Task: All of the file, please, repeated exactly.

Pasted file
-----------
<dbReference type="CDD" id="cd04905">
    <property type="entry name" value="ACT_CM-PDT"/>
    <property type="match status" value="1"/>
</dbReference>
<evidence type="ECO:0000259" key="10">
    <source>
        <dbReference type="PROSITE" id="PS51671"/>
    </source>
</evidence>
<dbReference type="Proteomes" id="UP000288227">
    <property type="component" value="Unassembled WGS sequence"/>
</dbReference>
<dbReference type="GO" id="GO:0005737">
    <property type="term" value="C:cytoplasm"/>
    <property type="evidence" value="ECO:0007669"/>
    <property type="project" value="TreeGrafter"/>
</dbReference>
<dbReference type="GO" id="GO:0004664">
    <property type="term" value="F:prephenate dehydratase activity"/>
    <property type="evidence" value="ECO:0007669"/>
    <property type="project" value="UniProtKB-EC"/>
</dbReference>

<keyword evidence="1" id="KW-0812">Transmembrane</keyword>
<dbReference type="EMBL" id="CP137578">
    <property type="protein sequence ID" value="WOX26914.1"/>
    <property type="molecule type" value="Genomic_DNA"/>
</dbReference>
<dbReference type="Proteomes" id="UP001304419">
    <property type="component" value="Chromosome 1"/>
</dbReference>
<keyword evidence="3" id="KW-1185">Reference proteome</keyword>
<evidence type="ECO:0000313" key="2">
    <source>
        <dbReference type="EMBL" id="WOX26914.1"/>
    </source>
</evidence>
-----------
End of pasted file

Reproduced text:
<dbReference type="CDD" id="cd04905">
    <property type="entry name" value="ACT_CM-PDT"/>
    <property type="match status" value="1"/>
</dbReference>
<evidence type="ECO:0000259" key="10">
    <source>
        <dbReference type="PROSITE" id="PS51671"/>
    </source>
</evidence>
<dbReference type="Proteomes" id="UP000288227">
    <property type="component" value="Unassembled WGS sequence"/>
</dbReference>
<dbReference type="GO" id="GO:0005737">
    <property type="term" value="C:cytoplasm"/>
    <property type="evidence" value="ECO:0007669"/>
    <property type="project" value="TreeGrafter"/>
</dbReference>
<dbReference type="GO" id="GO:0004664">
    <property type="term" value="F:prephenate dehydratase activity"/>
    <property type="evidence" value="ECO:0007669"/>
    <property type="project" value="UniProtKB-EC"/>
</dbReference>

<keyword evidence="1" id="KW-0812">Transmembrane</keyword>
<dbReference type="EMBL" id="CP137578">
    <property type="protein sequence ID" value="WOX26914.1"/>
    <property type="molecule type" value="Genomic_DNA"/>
</dbReference>
<dbReference type="Proteomes" id="UP001304419">
    <property type="component" value="Chromosome 1"/>
</dbReference>
<keyword evidence="3" id="KW-1185">Reference proteome</keyword>
<evidence type="ECO:0000313" key="2">
    <source>
        <dbReference type="EMBL" id="WOX26914.1"/>
    </source>
</evidence>